The news in Texas is part of a concerted national effort on the part of Republican lawmakers to restrict voting after record or near-record turnout in a number of states last November.

Last week, we reported how Georgia’s new voter suppression law makes it illegal to give water to voters waiting in line. That law is being compared to Jim Crow. The restrictions come only after President Biden became the first Democrat in a quarter-century to carry the Peach State.

Image Credit: Kyle Bell

Analysis News

Major League Baseball moves All-Star Game out of Atlanta due to Georgia voter suppression law

Major League Baseball appears to be the first major business organization to come down hard against Georgia over its recently-passed voter suppression law.

The new state law – which makes it illegal to give water to voters waiting in line, reduces early voting, and restricts absentee voting, among other things – is being compared to Jim Crow laws.

Georgia was set to host the 2021 All-Star Game along with the 2021 MLB Draft at Truist Park, home to the Atlanta Braves. Both events are being relocated to a yet-to-be-determined location because of the voter suppression law.

According to ESPN:

In a statement, MLB commissioner Rob Manfred said the league is “finalizing a new host city and details about these events will be announced shortly.” A source told ESPN that the All-Star Game is still planned for Dodger Stadium in Los Angeles in 2022 and won’t be moved up to fill the void this summer.

“Over the last week, we have engaged in thoughtful conversations with Clubs, former and current players, the Players Association, and The Players Alliance, among others, to listen to their views,” Manfred said in his statement. “I have decided that the best way to demonstrate our values as a sport is by relocating this year’s All-Star Game and MLB Draft.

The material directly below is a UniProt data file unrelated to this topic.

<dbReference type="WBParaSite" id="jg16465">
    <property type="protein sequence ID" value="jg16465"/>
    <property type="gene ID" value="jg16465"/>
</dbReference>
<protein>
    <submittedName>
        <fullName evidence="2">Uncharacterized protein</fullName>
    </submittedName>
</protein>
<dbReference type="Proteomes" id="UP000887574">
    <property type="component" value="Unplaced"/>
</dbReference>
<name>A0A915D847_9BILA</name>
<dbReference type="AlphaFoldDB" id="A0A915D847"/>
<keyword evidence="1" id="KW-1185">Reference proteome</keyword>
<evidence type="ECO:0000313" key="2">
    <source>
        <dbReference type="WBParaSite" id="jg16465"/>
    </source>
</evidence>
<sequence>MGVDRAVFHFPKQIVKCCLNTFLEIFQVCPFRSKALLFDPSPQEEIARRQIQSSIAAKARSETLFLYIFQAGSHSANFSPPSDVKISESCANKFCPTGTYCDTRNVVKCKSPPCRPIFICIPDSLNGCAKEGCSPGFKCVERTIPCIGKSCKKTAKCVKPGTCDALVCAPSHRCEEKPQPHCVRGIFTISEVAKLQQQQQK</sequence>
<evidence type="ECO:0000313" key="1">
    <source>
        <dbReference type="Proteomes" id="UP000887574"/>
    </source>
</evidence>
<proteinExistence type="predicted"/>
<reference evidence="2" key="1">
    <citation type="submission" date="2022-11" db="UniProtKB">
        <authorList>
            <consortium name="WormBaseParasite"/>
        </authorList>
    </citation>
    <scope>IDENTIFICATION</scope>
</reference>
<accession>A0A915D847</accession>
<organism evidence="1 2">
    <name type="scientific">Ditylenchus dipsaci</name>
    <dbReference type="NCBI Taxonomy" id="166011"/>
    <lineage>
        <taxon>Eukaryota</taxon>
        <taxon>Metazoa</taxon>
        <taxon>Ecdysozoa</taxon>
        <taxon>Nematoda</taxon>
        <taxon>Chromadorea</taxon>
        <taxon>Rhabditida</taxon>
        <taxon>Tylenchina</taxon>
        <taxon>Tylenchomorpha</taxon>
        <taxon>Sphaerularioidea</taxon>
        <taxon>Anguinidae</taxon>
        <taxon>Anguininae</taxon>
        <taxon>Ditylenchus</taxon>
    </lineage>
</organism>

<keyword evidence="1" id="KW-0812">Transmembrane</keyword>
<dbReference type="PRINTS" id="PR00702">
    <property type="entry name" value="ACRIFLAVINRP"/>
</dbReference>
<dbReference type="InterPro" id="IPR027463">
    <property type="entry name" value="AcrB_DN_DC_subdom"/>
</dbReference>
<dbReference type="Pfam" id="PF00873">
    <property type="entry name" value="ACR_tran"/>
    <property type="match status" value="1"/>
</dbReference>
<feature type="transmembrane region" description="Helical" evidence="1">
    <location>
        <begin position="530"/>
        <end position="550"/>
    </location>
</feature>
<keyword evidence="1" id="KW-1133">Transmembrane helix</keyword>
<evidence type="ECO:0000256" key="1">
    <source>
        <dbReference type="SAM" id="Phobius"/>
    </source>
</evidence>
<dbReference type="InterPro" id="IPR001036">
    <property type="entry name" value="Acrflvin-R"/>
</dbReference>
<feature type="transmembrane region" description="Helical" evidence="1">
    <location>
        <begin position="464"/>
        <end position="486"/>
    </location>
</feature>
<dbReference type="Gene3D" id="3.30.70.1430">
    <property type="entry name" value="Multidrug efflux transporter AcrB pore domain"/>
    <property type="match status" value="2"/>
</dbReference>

“Major League Baseball fundamentally supports voting rights for all Americans and opposes restrictions to the ballot box. In 2020, MLB became the first professional sports league to join the non-partisan Civic Alliance to help build a future in which everyone participates in shaping the United States. We proudly used our platform to encourage baseball fans and communities throughout our country to perform their civic duty and actively participate in the voting process. Fair access to voting continues to have our game’s unwavering support.”

The Players Alliance – which consists of more than 150 Black professional baseball players – tweeted out their support for MLB’s decision.

Civil rights groups have called for businesses to condemn voter suppression in the Peach State. Major League Baseball’s decision – which comes shortly after Opening Day during the 2021 season – could put pressure on companies like Coca-Cola to respond more forcefully.

Image Credit: SunTrust Park Opening Day 2017, Thechased, Wikipedia